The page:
Duterte recalls talks with Xi: No US presence on Pag-asa island, so why the ships?



MANILA – President Rodrigo Duterte said early Saturday he assured Chinese President Xi Jinping that American troops would never set foot on Pag-asa Island in the disputed South China Sea as he asked why China’s ships were surrounding the area.

Recalling “the last time” he met with the Chinese leader, Duterte said he was aware of repercussions if US presence would be allowed on the island.

The Philippines and the US have a standing defense treaty under which Americans would defend the country in case of external aggression.

“I was not angry, pero sinabi ko (but I said), ‘Did I not tell you Mr. President that I will never allow the Americans to set foot on any of the islands controlled by the Philippines, that we will not start any war, and that I will never allow American weapons to be stationed in that island?'” he said during a television interview over Sonshine Media Network.

Duterte did not mention a specific date of their meeting but he was known to have last met with Xi in April, when he went to Beijing for the Belt and Road Forum.

“So why are you surrounding my island with so many ships? You’re wasting your gasoline… might as well give it to us,” he added.

The island under Palawan is in the West Philippine Sea, the country’s exclusive economic zone (EEZ) in the disputed waters where the Philippines has long maintained a military detachment. It is also home to a civilian community.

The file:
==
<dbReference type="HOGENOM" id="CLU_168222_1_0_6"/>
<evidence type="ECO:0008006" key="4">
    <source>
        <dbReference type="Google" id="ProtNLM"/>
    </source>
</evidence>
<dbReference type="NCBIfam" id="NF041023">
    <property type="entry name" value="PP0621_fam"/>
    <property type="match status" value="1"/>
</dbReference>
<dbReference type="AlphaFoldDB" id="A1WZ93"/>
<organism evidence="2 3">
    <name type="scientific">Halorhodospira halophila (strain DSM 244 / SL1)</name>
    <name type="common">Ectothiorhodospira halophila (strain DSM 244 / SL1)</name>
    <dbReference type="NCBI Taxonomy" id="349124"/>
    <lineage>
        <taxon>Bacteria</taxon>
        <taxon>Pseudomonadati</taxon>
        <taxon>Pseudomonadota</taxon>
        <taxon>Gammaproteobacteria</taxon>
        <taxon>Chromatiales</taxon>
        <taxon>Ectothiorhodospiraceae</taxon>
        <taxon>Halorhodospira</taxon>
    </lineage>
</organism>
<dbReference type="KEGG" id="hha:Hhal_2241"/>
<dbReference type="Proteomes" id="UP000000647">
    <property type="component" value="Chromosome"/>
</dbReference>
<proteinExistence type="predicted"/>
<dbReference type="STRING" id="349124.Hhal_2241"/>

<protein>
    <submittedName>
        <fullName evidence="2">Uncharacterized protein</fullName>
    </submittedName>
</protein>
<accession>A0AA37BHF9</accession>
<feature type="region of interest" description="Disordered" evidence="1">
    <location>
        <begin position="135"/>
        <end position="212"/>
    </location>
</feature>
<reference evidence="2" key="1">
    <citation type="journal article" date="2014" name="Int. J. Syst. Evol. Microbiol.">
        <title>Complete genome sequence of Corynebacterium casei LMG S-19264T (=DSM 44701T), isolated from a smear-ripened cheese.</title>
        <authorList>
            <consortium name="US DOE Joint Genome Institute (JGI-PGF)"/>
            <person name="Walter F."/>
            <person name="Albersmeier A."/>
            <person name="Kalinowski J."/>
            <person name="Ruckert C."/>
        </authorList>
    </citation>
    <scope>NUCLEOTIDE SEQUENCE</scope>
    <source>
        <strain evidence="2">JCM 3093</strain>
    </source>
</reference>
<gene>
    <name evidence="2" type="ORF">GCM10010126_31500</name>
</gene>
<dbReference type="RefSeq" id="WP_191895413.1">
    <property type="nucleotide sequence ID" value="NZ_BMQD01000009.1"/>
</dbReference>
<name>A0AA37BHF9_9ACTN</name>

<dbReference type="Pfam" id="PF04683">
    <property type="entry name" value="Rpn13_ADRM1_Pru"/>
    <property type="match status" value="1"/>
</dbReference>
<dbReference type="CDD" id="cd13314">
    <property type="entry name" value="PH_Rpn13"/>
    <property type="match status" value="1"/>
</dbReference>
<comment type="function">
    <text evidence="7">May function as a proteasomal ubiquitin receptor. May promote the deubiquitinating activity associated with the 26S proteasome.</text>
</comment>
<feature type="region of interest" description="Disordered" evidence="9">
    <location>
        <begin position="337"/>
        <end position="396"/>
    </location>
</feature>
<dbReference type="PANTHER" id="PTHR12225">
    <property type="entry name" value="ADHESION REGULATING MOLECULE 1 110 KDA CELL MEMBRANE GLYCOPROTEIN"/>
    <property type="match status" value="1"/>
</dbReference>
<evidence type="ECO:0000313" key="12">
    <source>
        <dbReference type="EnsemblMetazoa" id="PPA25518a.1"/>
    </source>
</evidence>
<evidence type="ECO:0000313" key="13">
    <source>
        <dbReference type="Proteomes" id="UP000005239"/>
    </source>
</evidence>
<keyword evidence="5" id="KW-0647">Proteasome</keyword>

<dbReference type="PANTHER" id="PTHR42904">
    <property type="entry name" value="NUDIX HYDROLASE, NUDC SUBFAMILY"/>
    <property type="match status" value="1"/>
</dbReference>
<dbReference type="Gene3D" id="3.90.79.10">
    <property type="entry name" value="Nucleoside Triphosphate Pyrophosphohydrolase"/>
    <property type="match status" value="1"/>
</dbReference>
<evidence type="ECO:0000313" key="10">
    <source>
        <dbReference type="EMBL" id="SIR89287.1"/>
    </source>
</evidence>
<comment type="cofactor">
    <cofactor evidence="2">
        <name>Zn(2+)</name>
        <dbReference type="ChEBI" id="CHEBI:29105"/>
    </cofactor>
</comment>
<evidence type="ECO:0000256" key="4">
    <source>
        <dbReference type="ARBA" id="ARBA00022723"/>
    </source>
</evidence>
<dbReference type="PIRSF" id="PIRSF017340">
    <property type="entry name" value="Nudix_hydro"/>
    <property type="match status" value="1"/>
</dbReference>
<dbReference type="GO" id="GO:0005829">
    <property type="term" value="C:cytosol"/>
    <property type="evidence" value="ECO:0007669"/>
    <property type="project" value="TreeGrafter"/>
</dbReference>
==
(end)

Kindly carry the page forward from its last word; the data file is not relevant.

The President said the presence of US soldiers on the Philippine-occupied island could have serious diplomatic implications. The US has been watchful of the situation in the South China Sea, pressing for freedom of navigation in the vital waterway.

Citing his statement to Xi, Duterte said: “I told you, ‘I will not allow, as long as I am President, any American to set foot on that Pag-asa Island because I know it will create really trouble.'”

It was the first time Duterte spoke in detail about the bilateral meeting with the Chinese leader. MalacaƱang had said in the aftermath of the meet that both sides agreed that “the situation can be managed by the mechanism of bilateral negotiations but it should not affect the cooperation” between the two countries.